Women journalists urged to 'hang in there' after children - top end of industry 'overwhelmingly male'

The senior jobs on UK national newspapers still tend to be “overwhelmingly male”, an event on women and journalism heard last night.

And a high number of talented female journalists tend to drop out of the industry in their 30s because of the pressure of balancing a career and childcare, the event heard.

Smashing the Glass Ceiling at City University London was a panel discussion on how more women can get to the top in journalism.

The panelists were Sunday Mirror and People editor Alison Phillips, Sunday Times editorial director Eleanor Mills and New Statesman deputy editor Helen Lewis.

Phillips and Mills said they were both only able to continue their careers after having children because they had flexible editors. Mills, who was editor of The Sunday Times News Review section at the time, was allowed to work one day a week from home and Phillips, who was then features editor of the Daily Mirror, was allowed to return to work three days a week.

Mills (pictured above) said she was able to keep her career because she is “the main bread winner” in her family and that many of her friends who married bankers and accountants found that their own careers were “completely squeezed out”.

Talking in general about her advice for younger female journalists, she said: “What are your own expectations about how your life is going to go? If you are going to be a real big shot editor or columnist, that means that you are not going to necessarily be at the school gate.

“Somebody else is going to be there doing there doing their homework with them. Are you going to be okay with that?”

But she urged female journalists not drop out of the profession, saying: “Don’t give up, don’t stop, don’t go and become a PR…Hang in there because the sunny uplands are there on the other side.”

Mills described the “top end” of the national newspaper industry as “overwhelmingly male” and filled with “slightly beaten-up looking blokes in ill-fitting suits who need a stylist and haven’t got a life. It’s not surprising that most people don’t want to be like them.”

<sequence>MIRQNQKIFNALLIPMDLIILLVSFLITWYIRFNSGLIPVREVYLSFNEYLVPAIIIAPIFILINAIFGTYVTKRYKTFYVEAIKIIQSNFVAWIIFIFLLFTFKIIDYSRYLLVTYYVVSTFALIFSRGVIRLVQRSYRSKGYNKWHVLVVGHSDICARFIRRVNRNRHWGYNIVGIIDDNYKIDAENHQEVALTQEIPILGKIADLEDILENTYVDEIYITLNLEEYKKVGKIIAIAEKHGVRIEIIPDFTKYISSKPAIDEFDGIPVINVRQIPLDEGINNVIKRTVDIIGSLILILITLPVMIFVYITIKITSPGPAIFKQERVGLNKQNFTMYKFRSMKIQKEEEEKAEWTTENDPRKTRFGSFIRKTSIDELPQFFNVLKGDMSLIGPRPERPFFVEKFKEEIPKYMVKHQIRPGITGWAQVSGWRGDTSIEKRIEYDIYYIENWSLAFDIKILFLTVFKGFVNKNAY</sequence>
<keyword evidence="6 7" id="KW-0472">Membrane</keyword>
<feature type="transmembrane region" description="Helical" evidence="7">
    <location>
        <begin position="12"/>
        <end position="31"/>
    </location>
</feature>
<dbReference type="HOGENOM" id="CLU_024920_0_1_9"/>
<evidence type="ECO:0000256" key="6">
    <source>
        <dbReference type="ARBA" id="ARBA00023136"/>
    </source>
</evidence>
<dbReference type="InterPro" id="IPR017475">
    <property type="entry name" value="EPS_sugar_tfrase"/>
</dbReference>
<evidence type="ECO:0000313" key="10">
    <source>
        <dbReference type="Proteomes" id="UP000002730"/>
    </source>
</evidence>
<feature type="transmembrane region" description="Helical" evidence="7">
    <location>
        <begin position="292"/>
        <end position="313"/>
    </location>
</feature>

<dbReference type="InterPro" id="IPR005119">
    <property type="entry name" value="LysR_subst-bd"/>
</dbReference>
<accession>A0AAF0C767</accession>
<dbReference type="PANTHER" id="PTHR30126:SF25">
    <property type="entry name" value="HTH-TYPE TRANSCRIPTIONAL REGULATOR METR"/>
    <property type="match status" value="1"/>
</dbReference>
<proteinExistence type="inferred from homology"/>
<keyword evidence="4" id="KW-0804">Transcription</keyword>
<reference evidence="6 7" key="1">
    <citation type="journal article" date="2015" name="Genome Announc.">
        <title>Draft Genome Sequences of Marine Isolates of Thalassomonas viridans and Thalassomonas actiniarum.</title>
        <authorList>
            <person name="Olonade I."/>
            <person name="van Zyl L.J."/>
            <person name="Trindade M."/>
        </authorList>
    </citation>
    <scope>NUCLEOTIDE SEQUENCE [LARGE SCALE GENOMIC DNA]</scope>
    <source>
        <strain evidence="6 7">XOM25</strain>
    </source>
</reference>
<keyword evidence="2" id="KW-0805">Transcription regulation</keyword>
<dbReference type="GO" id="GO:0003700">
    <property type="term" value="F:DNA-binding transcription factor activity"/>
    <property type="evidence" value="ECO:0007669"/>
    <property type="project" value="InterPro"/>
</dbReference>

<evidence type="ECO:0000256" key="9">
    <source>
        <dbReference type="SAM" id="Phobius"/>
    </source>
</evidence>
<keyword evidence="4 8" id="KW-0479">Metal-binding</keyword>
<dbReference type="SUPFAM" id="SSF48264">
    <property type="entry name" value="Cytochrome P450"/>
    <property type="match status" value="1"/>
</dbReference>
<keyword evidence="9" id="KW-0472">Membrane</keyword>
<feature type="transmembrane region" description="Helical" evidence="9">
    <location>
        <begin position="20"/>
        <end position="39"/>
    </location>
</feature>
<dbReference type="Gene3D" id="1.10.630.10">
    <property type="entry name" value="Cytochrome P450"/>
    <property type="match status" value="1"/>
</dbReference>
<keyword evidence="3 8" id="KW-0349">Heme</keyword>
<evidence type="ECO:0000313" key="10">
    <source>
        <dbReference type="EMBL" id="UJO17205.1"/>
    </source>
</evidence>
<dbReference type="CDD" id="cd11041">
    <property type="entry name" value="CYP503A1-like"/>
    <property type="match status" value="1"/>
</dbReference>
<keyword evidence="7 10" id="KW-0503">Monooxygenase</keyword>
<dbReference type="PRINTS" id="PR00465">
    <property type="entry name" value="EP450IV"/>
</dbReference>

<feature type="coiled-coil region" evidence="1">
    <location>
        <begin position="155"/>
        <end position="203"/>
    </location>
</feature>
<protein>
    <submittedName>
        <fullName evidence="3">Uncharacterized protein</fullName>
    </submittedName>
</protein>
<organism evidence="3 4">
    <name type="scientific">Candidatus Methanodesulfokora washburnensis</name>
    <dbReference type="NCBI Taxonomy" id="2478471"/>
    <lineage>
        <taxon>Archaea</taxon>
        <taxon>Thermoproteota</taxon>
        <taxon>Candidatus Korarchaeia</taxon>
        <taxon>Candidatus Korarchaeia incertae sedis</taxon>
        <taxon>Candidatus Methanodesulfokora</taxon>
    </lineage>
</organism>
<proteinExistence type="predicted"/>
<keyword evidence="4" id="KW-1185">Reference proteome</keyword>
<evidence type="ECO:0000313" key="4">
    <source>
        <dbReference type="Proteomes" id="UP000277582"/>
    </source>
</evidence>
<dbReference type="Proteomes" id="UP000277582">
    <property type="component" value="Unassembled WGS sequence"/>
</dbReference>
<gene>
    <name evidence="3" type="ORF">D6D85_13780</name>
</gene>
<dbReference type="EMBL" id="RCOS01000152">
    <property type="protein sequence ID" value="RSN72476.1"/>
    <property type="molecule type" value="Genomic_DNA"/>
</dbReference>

The New Statesman's Lewis said there were benefits to being a female journalist in an area dominated by men, as she is in politics. “If I were a man I would not be getting as much TV and radio work… booking a politics show on Sky they are fishing from a much smaller pool.”

Phillips said that the Mirror had more women reporters than men for a long time, “but suddenly they all disappeared. They were really talented people who had won awards but they got to 32 [and left the profession].”

She said that in her view it was “business critical” for her paper to have more “normal women” on the staff who were also picking up their children at the school gate and who reflected the paper’s readership.

Phillips also emphasised the positives of journalism as a career: “It is the best job in the world. You will never have such a laugh at work. You have got to love it and if you love it you will overcome all the difficulties.”

Asked for her general advice, she said: “Work as hard you can, don’t moan and just enjoy it. It’s brilliant. Journalism isn’t easy. The people who succeed are the people who work hard because they are passionate about it.”

Talking about the qualities needed to succeed in journalism, Mills said: “It’s the never the first call to the PR. Christina Lamb said to me you start by banging on the front door, and they say no. That’s not the end, that’s the beginning.

"It takes a particular kind of nosey parker, completely irrepressible, slightly shameless…if you are too much of a shrinking violet, forget it."

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